Independent evangelical churches were encouraged to form alliances under the wings of the American and British and Foreign Bible Societies and from 1870 onwards the American Mission Boards began offering support to evangelical Armenian communities in the transcaucasus region. Following initial growth and consoidation, the latter half of the 1880s saw opposition grow to the fledgling movement and leaders, including Vasili Pavlov, Nikita Voronin and Abraham Amirkhanyan, were arrested. Undeterred, Amirkhanyan and others, after release, continued to lead the protestant communities up until the 1920s.

Armenian Baptists and Armenian Lutherans were officially recognised by the Russian Government between 1914-1918. In 1926 the Armenian Evangelical Church was also recognised. Many of these communities combined to engage in missionary work among Armenians in Eastern Armenia, and established orphanages during the 1910s.

The Armenian Evangelicals work independently but they are included in the Evangelical union of Christian Baptists of Georgia, which has more than 5,000 members and is itself a member Union of the European Baptist Federation.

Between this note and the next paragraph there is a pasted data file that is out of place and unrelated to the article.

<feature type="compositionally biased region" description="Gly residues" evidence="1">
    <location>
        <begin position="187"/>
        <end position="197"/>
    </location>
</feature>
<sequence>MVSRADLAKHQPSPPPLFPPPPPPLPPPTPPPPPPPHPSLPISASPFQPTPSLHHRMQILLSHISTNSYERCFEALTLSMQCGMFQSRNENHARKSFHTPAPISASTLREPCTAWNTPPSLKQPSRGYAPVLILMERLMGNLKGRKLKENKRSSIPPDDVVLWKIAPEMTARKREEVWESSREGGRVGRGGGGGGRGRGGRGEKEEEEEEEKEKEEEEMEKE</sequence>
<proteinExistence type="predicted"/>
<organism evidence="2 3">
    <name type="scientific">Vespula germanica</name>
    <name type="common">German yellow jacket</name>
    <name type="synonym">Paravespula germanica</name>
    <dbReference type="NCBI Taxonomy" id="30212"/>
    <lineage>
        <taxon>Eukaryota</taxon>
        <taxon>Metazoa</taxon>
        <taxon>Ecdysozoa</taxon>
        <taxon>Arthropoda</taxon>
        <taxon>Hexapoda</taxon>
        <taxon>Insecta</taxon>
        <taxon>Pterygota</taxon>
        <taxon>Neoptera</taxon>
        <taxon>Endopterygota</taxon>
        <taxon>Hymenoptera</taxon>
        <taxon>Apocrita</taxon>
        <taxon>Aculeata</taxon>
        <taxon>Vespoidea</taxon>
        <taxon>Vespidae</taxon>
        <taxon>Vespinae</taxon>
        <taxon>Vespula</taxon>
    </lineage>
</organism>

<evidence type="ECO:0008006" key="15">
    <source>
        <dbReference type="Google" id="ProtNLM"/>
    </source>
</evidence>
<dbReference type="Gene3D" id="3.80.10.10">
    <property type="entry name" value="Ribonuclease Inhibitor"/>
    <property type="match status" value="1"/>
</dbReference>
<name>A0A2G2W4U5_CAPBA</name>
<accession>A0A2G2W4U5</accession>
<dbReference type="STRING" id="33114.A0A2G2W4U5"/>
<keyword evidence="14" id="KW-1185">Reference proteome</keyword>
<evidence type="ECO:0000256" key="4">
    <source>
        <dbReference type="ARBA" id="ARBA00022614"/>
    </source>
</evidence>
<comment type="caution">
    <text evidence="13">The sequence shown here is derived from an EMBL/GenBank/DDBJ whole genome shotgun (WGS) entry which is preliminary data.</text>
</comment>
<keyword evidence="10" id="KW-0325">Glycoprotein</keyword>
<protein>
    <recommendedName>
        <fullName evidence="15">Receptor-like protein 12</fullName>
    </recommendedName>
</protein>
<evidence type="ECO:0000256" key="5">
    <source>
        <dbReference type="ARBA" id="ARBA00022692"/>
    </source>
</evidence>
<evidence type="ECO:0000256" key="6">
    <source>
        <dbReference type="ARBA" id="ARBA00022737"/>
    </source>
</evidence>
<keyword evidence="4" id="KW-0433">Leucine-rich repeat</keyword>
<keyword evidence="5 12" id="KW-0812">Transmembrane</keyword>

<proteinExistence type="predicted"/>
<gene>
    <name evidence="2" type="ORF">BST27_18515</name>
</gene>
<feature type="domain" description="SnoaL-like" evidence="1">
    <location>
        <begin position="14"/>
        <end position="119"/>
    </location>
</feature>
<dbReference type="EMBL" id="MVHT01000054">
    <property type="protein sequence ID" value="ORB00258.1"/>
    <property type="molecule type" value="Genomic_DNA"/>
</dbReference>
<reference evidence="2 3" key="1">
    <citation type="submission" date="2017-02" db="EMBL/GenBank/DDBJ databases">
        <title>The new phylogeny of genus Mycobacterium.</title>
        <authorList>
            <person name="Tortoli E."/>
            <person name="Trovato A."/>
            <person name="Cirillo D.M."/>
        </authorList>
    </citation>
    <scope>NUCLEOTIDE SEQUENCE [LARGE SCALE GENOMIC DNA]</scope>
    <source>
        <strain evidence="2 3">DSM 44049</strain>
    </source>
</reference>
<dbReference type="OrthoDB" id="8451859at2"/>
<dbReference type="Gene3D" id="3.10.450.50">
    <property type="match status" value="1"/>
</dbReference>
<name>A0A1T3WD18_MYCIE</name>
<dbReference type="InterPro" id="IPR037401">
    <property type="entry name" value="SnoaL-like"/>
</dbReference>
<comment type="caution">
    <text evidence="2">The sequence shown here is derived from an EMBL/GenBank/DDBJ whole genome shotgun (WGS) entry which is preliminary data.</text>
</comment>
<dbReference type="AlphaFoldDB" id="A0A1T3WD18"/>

Today on the territory of Georgia there are six Armenian Evangelical organizations, five Armenian Evangelical churches (Tbilisi, Kumurdo, Sulda, Akhalkalaki, and Sukhumi), and one Armenian Evangelical brotherhood (established in Akhaltsikhe in 1993). There are about 60 Armenian Evangelicals living in Abkhazia. Since opening its office in Armenia in 1991, the Armenian Evangelical Association of America (AEAA) has been rendering assistance to the Armenian Evangelicals in Tbilisi and Sukhumi, particularly in the educational, cultural, social and organizational spheres.